Roberts-Smith: Ryan’s given the argument of the universality of Shakespeare’s works and I would say to add to that … which is, we are completely fascinated by history and by things that are different from ourselves — by who we were in the past that’s different than who we are now. We tell historical stories as a way of understanding who we are now … What is it about this historical story that we need to keep telling even though it’s distant from us? In some ways, what you get on stage when you have the historical language and the modern context is you’ve got the past and the present together in the same space. And you can think about that. What is it about the past that we still need to talk about in the present? In what ways is the past present for us now? In all parts of our lives.

Q: Ryan, you play Richard III. I think the part that makes him terrifying is that at first the audience is fooled into believing he is displaying vulnerability in the beginning soliloquies. How do you perform a likeable tyrant?

Basset: In his opening soliloquy, I don’t really think he shows vulnerability … He opens up the soliloquy telling the people about the state of the world now that the civil war has ended. His brother [Edward] is the king and everything is hunky-dory … Without skipping a beat, he goes on to show how this is bad … The big line is: ‘And now, instead of mounting barbed steeds/To fright the souls of fearful adversaries,/He capers nimbly in a lady’s chamber/To the lascivious pleasing of a lute.’ … Then gets to talk about himself, how he is seen by the great king and his family, that’s where historically the deformity comes in — our production does not have a physical deformity. 

Q: I think it’s archaic to associate a deformity with evil.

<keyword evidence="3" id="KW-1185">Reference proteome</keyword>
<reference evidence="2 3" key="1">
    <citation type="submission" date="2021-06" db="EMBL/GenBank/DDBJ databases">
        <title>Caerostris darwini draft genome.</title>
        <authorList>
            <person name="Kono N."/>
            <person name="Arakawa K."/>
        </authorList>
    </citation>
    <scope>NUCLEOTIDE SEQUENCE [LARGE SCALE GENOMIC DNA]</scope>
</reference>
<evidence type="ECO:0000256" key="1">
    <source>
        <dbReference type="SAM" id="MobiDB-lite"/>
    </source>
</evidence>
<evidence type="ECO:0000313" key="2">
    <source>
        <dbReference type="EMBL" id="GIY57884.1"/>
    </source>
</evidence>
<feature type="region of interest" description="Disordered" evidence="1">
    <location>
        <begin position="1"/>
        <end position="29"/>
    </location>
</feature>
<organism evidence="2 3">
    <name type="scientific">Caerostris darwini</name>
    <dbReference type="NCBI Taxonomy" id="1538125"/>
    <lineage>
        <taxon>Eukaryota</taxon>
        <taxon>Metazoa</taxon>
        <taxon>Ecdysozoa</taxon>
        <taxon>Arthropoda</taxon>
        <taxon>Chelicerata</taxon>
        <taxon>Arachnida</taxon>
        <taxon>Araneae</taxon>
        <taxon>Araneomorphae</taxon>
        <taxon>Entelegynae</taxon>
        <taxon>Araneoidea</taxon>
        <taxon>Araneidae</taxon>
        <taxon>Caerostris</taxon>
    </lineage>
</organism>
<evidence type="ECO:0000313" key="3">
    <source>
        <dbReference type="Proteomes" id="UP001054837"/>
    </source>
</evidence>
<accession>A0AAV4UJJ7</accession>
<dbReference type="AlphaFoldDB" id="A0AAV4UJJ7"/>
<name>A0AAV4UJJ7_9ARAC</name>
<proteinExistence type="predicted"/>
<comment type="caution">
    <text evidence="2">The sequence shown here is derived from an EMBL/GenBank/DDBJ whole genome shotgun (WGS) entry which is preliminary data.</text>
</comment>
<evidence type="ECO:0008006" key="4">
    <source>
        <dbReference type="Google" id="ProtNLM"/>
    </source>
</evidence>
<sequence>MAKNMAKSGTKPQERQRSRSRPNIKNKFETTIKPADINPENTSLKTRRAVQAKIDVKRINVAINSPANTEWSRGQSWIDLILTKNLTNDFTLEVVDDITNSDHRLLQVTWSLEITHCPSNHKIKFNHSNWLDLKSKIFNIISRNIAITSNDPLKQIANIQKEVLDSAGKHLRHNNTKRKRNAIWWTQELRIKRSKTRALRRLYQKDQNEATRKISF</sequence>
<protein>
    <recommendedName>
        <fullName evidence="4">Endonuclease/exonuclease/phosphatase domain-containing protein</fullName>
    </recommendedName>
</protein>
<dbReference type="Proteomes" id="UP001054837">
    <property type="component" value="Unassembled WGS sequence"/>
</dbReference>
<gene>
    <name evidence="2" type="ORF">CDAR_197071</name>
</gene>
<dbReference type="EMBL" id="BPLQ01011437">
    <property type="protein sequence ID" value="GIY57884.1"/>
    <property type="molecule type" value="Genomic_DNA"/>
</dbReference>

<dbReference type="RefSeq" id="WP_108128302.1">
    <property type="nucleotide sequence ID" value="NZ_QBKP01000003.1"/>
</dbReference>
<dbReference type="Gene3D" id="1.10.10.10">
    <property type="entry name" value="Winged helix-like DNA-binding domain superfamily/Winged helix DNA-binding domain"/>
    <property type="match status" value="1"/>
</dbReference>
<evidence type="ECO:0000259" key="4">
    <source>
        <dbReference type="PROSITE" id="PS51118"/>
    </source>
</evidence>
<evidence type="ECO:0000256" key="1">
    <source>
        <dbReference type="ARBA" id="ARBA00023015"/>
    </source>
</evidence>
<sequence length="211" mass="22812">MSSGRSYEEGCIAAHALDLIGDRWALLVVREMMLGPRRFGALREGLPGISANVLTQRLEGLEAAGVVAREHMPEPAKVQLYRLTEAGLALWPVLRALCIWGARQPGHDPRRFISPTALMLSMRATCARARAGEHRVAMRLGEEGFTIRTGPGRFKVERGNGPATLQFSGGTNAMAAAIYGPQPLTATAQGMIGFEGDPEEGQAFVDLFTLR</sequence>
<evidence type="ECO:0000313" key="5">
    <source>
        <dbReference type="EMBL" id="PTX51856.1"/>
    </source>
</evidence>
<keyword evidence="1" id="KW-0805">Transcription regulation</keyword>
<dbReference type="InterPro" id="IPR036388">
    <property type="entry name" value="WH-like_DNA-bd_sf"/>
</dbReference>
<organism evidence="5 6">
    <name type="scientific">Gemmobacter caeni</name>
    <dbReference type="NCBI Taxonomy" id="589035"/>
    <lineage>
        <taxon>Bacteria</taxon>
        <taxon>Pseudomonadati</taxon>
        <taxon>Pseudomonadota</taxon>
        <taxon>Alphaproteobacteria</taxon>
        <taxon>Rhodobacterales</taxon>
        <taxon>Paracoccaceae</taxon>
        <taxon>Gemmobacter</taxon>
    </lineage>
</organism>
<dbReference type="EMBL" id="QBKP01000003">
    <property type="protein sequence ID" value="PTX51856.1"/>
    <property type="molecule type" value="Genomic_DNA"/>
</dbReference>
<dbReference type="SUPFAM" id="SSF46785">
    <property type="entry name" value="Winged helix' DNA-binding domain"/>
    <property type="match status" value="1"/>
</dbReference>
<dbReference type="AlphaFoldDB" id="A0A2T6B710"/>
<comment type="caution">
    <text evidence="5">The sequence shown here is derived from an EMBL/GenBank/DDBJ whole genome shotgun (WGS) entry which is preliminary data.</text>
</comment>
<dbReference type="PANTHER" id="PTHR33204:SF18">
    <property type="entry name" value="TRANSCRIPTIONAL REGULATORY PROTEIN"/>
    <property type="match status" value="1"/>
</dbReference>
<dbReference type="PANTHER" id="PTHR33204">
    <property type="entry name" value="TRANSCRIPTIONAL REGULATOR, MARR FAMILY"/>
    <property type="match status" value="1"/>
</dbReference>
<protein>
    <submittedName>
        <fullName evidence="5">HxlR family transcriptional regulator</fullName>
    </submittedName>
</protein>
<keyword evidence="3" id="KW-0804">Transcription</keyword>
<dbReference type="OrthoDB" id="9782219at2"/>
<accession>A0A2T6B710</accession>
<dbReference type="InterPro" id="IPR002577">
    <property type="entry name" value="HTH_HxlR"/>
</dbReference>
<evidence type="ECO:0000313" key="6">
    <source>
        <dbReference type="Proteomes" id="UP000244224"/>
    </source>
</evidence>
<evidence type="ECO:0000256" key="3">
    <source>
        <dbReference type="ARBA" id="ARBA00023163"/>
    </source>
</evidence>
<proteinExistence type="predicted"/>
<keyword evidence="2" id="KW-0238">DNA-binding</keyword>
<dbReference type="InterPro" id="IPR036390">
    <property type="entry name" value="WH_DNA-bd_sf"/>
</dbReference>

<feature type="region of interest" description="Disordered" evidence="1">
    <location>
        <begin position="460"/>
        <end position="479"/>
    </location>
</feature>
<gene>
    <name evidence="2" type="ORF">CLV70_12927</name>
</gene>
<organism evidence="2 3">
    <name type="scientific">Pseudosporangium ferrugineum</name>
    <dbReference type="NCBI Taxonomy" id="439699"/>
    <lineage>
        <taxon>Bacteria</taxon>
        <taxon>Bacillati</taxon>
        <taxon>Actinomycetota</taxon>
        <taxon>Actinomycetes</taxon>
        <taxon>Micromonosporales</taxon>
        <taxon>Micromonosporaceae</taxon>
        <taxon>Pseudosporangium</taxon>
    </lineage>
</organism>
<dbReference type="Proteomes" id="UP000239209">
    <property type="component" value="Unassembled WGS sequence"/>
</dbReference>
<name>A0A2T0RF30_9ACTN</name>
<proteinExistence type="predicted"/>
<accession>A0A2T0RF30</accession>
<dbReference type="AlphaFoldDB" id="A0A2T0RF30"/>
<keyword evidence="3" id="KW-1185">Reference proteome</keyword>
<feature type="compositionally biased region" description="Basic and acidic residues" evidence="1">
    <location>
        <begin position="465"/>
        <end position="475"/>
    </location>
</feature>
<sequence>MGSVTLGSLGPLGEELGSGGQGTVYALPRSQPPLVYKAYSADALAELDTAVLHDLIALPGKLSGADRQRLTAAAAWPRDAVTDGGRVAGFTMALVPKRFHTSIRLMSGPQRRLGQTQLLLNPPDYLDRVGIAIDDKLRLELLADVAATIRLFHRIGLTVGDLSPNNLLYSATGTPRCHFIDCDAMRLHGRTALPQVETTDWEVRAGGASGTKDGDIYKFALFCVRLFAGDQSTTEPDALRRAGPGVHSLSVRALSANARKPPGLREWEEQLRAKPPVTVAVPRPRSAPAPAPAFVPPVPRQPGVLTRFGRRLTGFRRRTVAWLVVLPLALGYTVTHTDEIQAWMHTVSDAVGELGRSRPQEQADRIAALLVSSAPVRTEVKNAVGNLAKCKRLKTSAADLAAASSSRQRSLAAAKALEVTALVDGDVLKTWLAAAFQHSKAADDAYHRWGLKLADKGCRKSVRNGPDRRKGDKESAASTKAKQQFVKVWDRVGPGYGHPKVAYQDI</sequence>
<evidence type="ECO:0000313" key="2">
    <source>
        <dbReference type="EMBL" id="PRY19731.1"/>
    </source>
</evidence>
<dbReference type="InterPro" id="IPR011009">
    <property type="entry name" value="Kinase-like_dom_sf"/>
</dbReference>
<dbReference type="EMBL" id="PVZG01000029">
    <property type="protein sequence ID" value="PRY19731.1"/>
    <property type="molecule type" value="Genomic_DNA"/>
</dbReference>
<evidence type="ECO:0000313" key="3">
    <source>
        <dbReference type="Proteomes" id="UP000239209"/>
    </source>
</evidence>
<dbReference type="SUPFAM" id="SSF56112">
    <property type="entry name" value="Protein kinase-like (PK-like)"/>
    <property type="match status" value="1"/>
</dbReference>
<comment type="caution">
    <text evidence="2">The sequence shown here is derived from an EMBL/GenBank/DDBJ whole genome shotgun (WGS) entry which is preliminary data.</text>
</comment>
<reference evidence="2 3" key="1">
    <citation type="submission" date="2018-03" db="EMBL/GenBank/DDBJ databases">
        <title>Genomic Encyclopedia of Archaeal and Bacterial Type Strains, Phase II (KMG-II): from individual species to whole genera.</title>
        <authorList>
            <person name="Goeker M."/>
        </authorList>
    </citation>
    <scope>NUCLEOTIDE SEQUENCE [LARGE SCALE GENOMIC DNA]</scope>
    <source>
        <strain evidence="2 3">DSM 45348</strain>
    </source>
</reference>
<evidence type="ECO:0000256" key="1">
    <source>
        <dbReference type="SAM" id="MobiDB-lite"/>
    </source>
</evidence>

Basset: I think honestly, a deformed mind is scarier.

Roberts-Smith: One of the questions Shakespeare is asking in the play is how can we tell what the inside of a person is like, right? And Richard’s strategy is to talk about the outside of him and how it’s a clue to the inside of him. But in doing that, in saying: “Look at me, I’m ugly and evil,” he makes us not believe that.   

Q: I am super excited to watch the seduction of Lady Anne. How do you get into character specifically for this scene? How do you convince yourself that you are the slickest mofo? How do you convince yourself to show the audience that Lady Anne’s reaction is legitimate?

Basset: He starts out with this one thing that is by all accounts impossible. He interrupts Lady Anne when she is mourning her husband and [her husband’s] father, the past king, and woos her. The plan is, he’s going to do this now and he’s going to succeed — and that’s the fun of it, it’s the impossibility of it ... For me … what keeps him going is that it is impossible and I have to make it happen because it is impossible.

Q: What is the concept of the set?

Roberts-Smith: The central metaphor of the set is Jeremy Bentham’s Panopticon [a circular prison design system with watchtowers stationed in the centre] … The set is designed … to create images that involve people watching one another. It’s a general rule, Richard’s in the centre and the world is around him. We also talked about how and where to put a projection screen … to use the live feeds from our cameras that are on stage.